Friday, March 4, 2005

Film honors centennial of U.S. Forest Service

Express Staff Writer

In observance of its 100th year of stewarding the nation's forests, U.S. Forest Service officials next week will show in Sun Valley a special feature-length documentary film that examines the birth of the agency and its evolution through ten decades of conflict and growth.

The two-hour, high-definition film, called "The Greatest Good," was produced over a three-year time span to help the Forest Service celebrate the centennial of its creation by an act of Congress in 1905.

The film will be shown to the public free of charge on Thursday, March 10, at 3 p.m. in the Sun Valley Opera House, located in Sun Valley Village.

Ruth Monahan, Sawtooth National Forest supervisor, said the film screening will be the first of several public events in the Wood River Valley region to celebrate the centennials of the Forest Service and the Sawtooth National Forest, which was conceived in 1905 as the Sawtooth Forest Reserve.

Monahan said "The Greatest Good"—which features rarely seen historic photos, sweeping landscape footage and dozens of interviews—tells a "complex and compelling story" of how the Forest Service has over the last century sought to balance the widely varied demands put on the nation's woodlands.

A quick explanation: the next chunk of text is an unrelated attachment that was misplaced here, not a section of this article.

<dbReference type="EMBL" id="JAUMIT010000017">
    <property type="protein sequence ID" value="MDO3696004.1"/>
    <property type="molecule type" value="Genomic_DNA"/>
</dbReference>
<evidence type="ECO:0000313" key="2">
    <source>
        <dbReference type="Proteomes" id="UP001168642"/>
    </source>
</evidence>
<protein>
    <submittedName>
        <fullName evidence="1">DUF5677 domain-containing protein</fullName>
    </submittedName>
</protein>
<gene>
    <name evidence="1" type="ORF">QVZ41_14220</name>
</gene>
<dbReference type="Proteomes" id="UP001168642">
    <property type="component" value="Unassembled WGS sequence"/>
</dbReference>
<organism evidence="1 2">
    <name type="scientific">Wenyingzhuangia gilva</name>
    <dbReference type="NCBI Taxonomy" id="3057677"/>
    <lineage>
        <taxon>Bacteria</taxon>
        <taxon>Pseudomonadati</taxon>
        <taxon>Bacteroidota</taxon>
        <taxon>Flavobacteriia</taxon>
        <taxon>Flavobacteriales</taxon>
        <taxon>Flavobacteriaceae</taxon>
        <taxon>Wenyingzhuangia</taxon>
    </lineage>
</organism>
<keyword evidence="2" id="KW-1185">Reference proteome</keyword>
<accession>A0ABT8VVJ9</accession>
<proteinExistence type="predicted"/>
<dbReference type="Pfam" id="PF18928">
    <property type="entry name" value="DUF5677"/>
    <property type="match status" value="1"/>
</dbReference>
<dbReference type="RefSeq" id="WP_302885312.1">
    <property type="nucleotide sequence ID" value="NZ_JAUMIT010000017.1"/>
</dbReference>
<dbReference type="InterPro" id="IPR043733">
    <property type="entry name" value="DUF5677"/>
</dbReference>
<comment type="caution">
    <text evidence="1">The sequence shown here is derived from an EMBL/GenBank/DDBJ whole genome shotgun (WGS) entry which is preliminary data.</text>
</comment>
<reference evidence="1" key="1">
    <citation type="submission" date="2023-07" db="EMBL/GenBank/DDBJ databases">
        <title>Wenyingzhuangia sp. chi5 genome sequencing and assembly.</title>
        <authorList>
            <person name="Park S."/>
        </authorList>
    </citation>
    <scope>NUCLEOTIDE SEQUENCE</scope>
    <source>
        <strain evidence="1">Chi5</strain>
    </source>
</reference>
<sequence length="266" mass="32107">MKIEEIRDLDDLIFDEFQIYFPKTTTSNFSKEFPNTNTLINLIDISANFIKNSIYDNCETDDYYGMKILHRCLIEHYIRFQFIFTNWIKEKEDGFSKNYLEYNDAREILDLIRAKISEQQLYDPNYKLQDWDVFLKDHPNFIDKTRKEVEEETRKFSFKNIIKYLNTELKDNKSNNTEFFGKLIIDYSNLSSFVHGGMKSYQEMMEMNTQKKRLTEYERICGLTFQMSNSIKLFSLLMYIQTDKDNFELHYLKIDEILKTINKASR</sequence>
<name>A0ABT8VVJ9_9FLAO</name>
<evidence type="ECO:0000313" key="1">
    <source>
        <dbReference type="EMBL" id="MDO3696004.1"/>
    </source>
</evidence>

"I think it gives people a better understanding of why we are the agency we are today," Monahan said.

Narrated by Charles Osgood, anchor of "CBS News Sunday Morning," the film provides a close examination of the history of the Forest Service and the conflicts that have arisen from opposing viewpoints about how forested public lands should be managed. An original music score for the film was performed by the Skywalker Symphony, a branch of the San Francisco Symphony Orchestra.

The film's title comes from a utilitarian maxim originated by philosophers Jeremy Bentham and John Stuart Mill, before being popularized by Gifford Pinchot, the first chief of the Forest Service. In 1905, Pinchot advocated a reconciliation of "conflicting interests" in forest management by pursuing "the greatest good for the greatest number (of people) in the long run."

Co-producer Steve Dunsky said the film is intended to give a realistic overview of the federal agency that today manages 191 million acres of public land, an area equivalent to the size of Texas.

The film delves into an array of sensitive topics, such as the delicate balance between preservation and conservation, the conflict between the need to conserve and the desire for public use, and the inherent dangers and controversies of fighting forest fires.

The U.S. Forest Service was created in 1905, during Theodore Roosevelt's administration and at the height of the Progressive Era.

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